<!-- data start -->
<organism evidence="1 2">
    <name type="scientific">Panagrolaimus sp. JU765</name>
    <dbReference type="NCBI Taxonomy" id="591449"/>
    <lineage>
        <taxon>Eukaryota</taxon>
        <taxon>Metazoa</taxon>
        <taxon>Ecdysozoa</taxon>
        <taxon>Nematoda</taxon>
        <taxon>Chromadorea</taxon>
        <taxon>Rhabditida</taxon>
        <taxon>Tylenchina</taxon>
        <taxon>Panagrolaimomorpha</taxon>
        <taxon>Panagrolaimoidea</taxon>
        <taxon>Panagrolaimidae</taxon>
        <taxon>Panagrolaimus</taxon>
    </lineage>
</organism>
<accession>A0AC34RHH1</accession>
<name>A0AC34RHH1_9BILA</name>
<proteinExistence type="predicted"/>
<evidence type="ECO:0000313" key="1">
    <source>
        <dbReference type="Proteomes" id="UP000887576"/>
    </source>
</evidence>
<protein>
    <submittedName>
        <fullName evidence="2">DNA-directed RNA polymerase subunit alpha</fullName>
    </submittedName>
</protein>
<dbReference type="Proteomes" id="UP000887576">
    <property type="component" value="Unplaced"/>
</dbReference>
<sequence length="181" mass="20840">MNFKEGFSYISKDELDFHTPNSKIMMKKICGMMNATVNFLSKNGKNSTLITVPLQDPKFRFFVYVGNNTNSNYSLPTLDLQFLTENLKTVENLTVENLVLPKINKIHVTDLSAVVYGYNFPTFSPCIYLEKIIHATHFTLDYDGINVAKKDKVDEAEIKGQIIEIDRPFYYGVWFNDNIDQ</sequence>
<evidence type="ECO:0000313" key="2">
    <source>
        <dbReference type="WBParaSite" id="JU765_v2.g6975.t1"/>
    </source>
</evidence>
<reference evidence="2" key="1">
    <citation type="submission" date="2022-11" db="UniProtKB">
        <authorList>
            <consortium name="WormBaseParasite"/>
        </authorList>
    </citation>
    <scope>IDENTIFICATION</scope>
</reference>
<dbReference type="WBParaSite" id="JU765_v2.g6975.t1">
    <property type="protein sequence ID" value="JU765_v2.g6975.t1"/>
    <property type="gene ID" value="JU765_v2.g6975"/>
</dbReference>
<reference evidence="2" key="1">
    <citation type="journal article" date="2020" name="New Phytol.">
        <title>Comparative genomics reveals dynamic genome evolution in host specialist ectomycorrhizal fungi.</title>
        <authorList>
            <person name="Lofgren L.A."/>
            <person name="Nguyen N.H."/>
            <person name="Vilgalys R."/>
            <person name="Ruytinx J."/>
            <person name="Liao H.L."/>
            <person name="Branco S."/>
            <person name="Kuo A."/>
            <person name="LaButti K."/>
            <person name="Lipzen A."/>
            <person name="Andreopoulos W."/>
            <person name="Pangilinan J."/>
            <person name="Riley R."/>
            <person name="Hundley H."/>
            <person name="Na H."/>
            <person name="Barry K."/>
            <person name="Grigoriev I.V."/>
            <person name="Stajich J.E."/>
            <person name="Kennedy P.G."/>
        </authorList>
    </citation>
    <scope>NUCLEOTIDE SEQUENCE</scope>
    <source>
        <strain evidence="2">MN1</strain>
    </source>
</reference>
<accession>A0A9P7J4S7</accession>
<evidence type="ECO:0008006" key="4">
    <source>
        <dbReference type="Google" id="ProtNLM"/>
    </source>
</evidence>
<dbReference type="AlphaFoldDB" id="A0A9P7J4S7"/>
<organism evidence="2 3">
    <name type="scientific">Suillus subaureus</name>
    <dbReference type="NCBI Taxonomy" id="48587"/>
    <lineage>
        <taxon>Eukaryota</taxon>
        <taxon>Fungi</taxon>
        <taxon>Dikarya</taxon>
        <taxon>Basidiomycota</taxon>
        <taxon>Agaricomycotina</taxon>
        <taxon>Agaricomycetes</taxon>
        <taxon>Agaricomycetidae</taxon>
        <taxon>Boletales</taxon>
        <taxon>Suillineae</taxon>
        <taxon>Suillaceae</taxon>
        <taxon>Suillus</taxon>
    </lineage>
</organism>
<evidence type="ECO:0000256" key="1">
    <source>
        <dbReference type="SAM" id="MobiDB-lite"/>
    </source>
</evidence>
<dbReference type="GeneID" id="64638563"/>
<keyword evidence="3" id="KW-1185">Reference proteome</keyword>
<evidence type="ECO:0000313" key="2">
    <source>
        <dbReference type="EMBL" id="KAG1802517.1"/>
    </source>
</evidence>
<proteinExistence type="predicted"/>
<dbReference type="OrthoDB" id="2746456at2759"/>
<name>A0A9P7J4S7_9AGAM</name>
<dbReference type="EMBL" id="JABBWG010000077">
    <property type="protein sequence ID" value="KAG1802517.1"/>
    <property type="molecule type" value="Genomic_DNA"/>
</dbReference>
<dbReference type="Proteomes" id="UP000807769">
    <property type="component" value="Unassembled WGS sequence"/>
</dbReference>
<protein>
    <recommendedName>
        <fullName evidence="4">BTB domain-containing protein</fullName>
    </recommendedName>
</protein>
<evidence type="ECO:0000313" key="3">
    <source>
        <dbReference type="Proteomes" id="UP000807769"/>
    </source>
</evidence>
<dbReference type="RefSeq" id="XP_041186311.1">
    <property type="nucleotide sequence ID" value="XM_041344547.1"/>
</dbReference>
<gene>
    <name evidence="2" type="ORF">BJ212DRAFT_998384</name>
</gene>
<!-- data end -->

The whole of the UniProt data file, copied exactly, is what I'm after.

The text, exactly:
<organism evidence="1 2">
    <name type="scientific">Panagrolaimus sp. JU765</name>
    <dbReference type="NCBI Taxonomy" id="591449"/>
    <lineage>
        <taxon>Eukaryota</taxon>
        <taxon>Metazoa</taxon>
        <taxon>Ecdysozoa</taxon>
        <taxon>Nematoda</taxon>
        <taxon>Chromadorea</taxon>
        <taxon>Rhabditida</taxon>
        <taxon>Tylenchina</taxon>
        <taxon>Panagrolaimomorpha</taxon>
        <taxon>Panagrolaimoidea</taxon>
        <taxon>Panagrolaimidae</taxon>
        <taxon>Panagrolaimus</taxon>
    </lineage>
</organism>
<accession>A0AC34RHH1</accession>
<name>A0AC34RHH1_9BILA</name>
<proteinExistence type="predicted"/>
<evidence type="ECO:0000313" key="1">
    <source>
        <dbReference type="Proteomes" id="UP000887576"/>
    </source>
</evidence>
<protein>
    <submittedName>
        <fullName evidence="2">DNA-directed RNA polymerase subunit alpha</fullName>
    </submittedName>
</protein>
<dbReference type="Proteomes" id="UP000887576">
    <property type="component" value="Unplaced"/>
</dbReference>
<sequence length="181" mass="20840">MNFKEGFSYISKDELDFHTPNSKIMMKKICGMMNATVNFLSKNGKNSTLITVPLQDPKFRFFVYVGNNTNSNYSLPTLDLQFLTENLKTVENLTVENLVLPKINKIHVTDLSAVVYGYNFPTFSPCIYLEKIIHATHFTLDYDGINVAKKDKVDEAEIKGQIIEIDRPFYYGVWFNDNIDQ</sequence>
<evidence type="ECO:0000313" key="2">
    <source>
        <dbReference type="WBParaSite" id="JU765_v2.g6975.t1"/>
    </source>
</evidence>
<reference evidence="2" key="1">
    <citation type="submission" date="2022-11" db="UniProtKB">
        <authorList>
            <consortium name="WormBaseParasite"/>
        </authorList>
    </citation>
    <scope>IDENTIFICATION</scope>
</reference>
<dbReference type="WBParaSite" id="JU765_v2.g6975.t1">
    <property type="protein sequence ID" value="JU765_v2.g6975.t1"/>
    <property type="gene ID" value="JU765_v2.g6975"/>
</dbReference>
<reference evidence="2" key="1">
    <citation type="journal article" date="2020" name="New Phytol.">
        <title>Comparative genomics reveals dynamic genome evolution in host specialist ectomycorrhizal fungi.</title>
        <authorList>
            <person name="Lofgren L.A."/>
            <person name="Nguyen N.H."/>
            <person name="Vilgalys R."/>
            <person name="Ruytinx J."/>
            <person name="Liao H.L."/>
            <person name="Branco S."/>
            <person name="Kuo A."/>
            <person name="LaButti K."/>
            <person name="Lipzen A."/>
            <person name="Andreopoulos W."/>
            <person name="Pangilinan J."/>
            <person name="Riley R."/>
            <person name="Hundley H."/>
            <person name="Na H."/>
            <person name="Barry K."/>
            <person name="Grigoriev I.V."/>
            <person name="Stajich J.E."/>
            <person name="Kennedy P.G."/>
        </authorList>
    </citation>
    <scope>NUCLEOTIDE SEQUENCE</scope>
    <source>
        <strain evidence="2">MN1</strain>
    </source>
</reference>
<accession>A0A9P7J4S7</accession>
<evidence type="ECO:0008006" key="4">
    <source>
        <dbReference type="Google" id="ProtNLM"/>
    </source>
</evidence>
<dbReference type="AlphaFoldDB" id="A0A9P7J4S7"/>
<organism evidence="2 3">
    <name type="scientific">Suillus subaureus</name>
    <dbReference type="NCBI Taxonomy" id="48587"/>
    <lineage>
        <taxon>Eukaryota</taxon>
        <taxon>Fungi</taxon>
        <taxon>Dikarya</taxon>
        <taxon>Basidiomycota</taxon>
        <taxon>Agaricomycotina</taxon>
        <taxon>Agaricomycetes</taxon>
        <taxon>Agaricomycetidae</taxon>
        <taxon>Boletales</taxon>
        <taxon>Suillineae</taxon>
        <taxon>Suillaceae</taxon>
        <taxon>Suillus</taxon>
    </lineage>
</organism>
<evidence type="ECO:0000256" key="1">
    <source>
        <dbReference type="SAM" id="MobiDB-lite"/>
    </source>
</evidence>
<dbReference type="GeneID" id="64638563"/>
<keyword evidence="3" id="KW-1185">Reference proteome</keyword>
<evidence type="ECO:0000313" key="2">
    <source>
        <dbReference type="EMBL" id="KAG1802517.1"/>
    </source>
</evidence>
<proteinExistence type="predicted"/>
<dbReference type="OrthoDB" id="2746456at2759"/>
<name>A0A9P7J4S7_9AGAM</name>
<dbReference type="EMBL" id="JABBWG010000077">
    <property type="protein sequence ID" value="KAG1802517.1"/>
    <property type="molecule type" value="Genomic_DNA"/>
</dbReference>
<dbReference type="Proteomes" id="UP000807769">
    <property type="component" value="Unassembled WGS sequence"/>
</dbReference>
<protein>
    <recommendedName>
        <fullName evidence="4">BTB domain-containing protein</fullName>
    </recommendedName>
</protein>
<evidence type="ECO:0000313" key="3">
    <source>
        <dbReference type="Proteomes" id="UP000807769"/>
    </source>
</evidence>
<dbReference type="RefSeq" id="XP_041186311.1">
    <property type="nucleotide sequence ID" value="XM_041344547.1"/>
</dbReference>
<gene>
    <name evidence="2" type="ORF">BJ212DRAFT_998384</name>
</gene>